A former member of the USA national swimming team, Potts became a professional triathlete in 2003 and participated in the 2004 Olympics just 18 months after picking up the sport. In 2007 he won the Ironman 70.3 Championship, and currently has seven Ironman race wins to his name. At Kona last year, Potts was one of the pace setters during swimming stage (no surprises there), with his 00:50:56 was only bettered by Jan Frodeno (00:50:50) and Dylan McNeice (00:50:45) but he dropped off during the cycling stage. In terms of performances this year, Pott’s definite highlight was his win at Ironman Canada in Whistler. Potts registered a time of 8:20:23, more than seven minutes ahead of second placed Pedro Gomes (8:27:31).
We strongly believe that the men’s field will be flooded with the European’s with a sprinkling of Canadian and Aussie. First will be a toss-up between Jan and Sebastian. These two are the finest athletes going around over the last few years. Rounding out the podium will be Brent with a possibility of having an Aussie nudging the 3rd place on the podium. Both Luke and Tim will be there however we are unsure as to the depth in both of them right at this moment – we know that they have it, but did they bring it to Kona? Let’s hope they have both left last year’s performances in 2015 and it’s not playing with their heads.
- Jan Frodeno – Jan has just been too good in all the big races. Unless he has some bad luck (mechanical, stomach bug or so) I think he’ll be able to deal with everything his competition and the course throw at him.
- Sebastian Kienle – Putting Sebi in #2 is a bit tricky – I think he’ll risk a lot to win the race – even if that means he could struggle late in the run and finish in 8th as last year. But I hope Sebi will have a great race and it’ll take everything from Jan to run him down.
- Brent McMahon – Brent will have learned from last year’s slow (for him!) 3:06 marathon. He’ll take the next step in his Ironman racing and will finish on the podium.
After running second at Kona in 2014, Ryf went one better last year to take out first place. While she see posted a great time in the swim last year (00:56:14), her best stage was definitely the cycling leg. The Swiss native was far and away the fastest cyclist with her time of 04:50:46 more than four minutes better than Canada’s Angela Neath who registered the second best time for that stage. Throw in the fact that Ryf also won the 2015 70.3 World Championship and it will be hard for her to top last year’s effort. Ryf’s form has been decent this year. While she dropped out of Ironman Frankfurt with hypothermia, she bounced back strongly to take out the Ironman Switzerland with an awesome time of 8:51:50. She couldn’t defend her 70.3 World Championship title after coming fourth on the Sunshine Coast, but ‘Angry Bird’ is still expected to be among the top three at Kona.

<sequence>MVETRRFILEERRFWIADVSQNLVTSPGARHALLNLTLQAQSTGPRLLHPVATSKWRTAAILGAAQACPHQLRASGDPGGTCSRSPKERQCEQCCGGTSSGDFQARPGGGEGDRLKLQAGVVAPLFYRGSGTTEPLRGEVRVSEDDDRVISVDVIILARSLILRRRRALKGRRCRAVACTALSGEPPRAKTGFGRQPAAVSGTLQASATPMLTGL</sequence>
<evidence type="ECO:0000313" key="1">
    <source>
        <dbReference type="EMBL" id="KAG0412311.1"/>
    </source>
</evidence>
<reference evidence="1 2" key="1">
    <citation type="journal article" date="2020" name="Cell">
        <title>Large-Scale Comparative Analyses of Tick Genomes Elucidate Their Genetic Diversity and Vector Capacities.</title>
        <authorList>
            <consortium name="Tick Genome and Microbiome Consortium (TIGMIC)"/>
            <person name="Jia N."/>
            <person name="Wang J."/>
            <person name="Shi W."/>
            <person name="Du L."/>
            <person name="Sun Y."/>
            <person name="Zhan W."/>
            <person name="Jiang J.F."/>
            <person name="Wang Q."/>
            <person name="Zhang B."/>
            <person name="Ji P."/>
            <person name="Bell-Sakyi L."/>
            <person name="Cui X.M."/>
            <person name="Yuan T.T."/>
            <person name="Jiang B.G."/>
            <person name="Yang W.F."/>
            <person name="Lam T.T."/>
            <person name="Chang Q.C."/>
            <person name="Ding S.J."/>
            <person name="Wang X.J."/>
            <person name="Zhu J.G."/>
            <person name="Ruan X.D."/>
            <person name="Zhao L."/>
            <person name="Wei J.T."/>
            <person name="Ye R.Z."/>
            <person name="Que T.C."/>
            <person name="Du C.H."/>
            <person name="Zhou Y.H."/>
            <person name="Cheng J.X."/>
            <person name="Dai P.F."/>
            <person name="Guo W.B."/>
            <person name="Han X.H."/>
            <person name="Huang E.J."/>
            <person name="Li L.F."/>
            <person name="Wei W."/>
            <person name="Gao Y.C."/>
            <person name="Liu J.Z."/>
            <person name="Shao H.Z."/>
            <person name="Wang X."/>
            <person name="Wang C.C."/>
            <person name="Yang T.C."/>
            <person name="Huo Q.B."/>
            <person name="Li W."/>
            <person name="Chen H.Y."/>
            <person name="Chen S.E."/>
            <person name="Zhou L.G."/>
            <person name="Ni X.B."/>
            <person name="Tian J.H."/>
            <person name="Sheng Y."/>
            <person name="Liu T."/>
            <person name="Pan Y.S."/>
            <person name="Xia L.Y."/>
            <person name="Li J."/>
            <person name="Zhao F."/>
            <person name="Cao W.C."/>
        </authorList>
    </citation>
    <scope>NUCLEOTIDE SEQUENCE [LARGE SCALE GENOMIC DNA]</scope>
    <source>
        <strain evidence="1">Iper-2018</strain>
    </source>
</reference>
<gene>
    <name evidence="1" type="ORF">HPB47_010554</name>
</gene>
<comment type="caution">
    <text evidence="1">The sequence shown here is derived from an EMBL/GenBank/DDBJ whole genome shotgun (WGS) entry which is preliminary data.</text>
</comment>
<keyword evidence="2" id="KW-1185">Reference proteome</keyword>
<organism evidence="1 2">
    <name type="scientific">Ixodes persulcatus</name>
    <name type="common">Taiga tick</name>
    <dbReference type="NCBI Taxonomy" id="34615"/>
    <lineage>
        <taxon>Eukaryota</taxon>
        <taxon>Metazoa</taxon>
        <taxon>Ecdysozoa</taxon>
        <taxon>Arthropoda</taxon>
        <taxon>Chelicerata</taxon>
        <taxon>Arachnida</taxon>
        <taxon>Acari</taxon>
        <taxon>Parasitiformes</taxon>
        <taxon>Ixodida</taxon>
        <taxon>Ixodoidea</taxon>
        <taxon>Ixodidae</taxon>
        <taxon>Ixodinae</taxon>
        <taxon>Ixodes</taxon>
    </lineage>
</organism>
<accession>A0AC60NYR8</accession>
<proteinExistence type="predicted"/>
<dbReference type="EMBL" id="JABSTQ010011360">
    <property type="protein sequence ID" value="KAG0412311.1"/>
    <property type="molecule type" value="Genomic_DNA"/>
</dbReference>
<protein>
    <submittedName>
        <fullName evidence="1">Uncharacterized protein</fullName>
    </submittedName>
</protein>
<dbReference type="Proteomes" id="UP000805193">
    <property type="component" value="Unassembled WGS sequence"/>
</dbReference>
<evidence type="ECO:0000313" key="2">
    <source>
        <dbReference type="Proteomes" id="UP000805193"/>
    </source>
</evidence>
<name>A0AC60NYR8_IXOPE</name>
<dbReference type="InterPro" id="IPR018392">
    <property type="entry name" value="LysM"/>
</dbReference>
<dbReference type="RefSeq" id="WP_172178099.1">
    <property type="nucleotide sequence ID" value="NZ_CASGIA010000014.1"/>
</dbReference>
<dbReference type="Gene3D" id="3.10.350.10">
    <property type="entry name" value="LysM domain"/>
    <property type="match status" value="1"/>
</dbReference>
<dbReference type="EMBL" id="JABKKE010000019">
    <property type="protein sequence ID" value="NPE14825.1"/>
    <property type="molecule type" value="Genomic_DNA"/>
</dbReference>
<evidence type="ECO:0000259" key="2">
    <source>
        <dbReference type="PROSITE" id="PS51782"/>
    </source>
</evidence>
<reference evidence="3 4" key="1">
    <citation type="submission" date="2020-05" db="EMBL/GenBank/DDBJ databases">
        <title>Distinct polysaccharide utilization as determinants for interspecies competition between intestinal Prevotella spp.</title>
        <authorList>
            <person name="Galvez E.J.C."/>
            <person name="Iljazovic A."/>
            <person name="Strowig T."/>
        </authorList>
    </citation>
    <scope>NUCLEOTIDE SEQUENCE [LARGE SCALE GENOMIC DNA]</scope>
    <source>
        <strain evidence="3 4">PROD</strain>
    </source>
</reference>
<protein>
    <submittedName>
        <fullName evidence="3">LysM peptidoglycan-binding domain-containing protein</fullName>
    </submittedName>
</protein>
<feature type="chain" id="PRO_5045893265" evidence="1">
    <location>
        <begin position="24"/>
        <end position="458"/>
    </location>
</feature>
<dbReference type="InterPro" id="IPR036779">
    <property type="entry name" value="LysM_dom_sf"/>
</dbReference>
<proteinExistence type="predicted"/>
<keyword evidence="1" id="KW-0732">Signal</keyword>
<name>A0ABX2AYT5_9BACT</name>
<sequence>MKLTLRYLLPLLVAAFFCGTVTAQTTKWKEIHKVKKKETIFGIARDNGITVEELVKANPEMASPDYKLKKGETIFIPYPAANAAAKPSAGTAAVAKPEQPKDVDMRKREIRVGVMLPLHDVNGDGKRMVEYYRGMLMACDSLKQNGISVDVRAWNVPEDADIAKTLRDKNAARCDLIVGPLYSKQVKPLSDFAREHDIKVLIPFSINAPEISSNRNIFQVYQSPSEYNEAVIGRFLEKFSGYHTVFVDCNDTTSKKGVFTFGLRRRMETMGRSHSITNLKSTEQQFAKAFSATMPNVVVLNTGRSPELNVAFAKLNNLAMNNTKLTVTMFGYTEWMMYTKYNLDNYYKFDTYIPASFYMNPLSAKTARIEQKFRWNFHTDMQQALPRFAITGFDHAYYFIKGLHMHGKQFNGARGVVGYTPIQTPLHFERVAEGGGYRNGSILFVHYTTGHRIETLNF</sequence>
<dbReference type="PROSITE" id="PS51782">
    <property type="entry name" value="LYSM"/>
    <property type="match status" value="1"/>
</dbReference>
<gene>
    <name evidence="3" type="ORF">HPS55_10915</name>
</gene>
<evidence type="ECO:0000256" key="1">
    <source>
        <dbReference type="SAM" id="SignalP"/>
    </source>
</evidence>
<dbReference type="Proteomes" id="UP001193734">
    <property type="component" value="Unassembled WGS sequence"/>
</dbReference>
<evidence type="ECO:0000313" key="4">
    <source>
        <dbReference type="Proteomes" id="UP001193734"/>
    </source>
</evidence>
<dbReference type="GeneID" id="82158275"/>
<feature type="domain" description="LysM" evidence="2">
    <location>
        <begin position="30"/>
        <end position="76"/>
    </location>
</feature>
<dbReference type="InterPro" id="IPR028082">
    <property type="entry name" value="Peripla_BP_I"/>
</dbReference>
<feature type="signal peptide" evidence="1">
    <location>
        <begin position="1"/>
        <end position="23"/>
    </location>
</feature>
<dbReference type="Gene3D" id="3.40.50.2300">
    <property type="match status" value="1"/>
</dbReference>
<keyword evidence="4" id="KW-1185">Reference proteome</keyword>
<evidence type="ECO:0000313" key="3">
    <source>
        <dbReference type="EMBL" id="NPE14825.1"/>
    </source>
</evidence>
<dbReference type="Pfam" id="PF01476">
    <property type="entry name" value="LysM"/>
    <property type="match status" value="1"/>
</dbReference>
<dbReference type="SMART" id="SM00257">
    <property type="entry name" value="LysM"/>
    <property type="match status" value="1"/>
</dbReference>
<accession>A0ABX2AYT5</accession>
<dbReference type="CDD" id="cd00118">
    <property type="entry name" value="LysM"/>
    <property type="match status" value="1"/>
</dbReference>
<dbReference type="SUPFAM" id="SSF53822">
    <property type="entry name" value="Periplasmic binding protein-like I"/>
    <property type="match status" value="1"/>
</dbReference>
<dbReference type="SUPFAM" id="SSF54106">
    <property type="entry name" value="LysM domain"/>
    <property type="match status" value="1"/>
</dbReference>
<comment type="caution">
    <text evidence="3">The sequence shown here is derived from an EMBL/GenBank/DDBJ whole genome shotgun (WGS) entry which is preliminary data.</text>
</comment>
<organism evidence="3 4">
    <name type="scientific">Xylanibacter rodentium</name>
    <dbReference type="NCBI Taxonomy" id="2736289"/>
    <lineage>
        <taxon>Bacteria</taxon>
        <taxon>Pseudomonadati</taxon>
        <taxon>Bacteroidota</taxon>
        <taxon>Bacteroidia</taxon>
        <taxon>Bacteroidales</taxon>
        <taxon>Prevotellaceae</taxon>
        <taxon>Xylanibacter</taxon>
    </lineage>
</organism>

To say Carfrae’s last outing at Kona was disaster would be an understatement. The Australian pocket rocket was hit by a car in the lead up to the race, but still participated, eventually withdrawing midrace with back pain. This year’s edition will be the Queenslander’s eight attempt at the gruelling race. She regularly finds herself on the podium at Kona having won the race in 2010, 2013 and 2014, while placing second twice (2009 and 2011), and third once (2012). In fact, the 35-year-old still holds the course record at Kona after completing the circuit with a time of 08:52:14 back in 2013. Carfrae has been performing strongly in the lead up to Kona. This year she broke the Ironman Austria women’s race record with an 8:41:17 time, beating Linsey Corbin’s previous record by one minute and 25 seconds!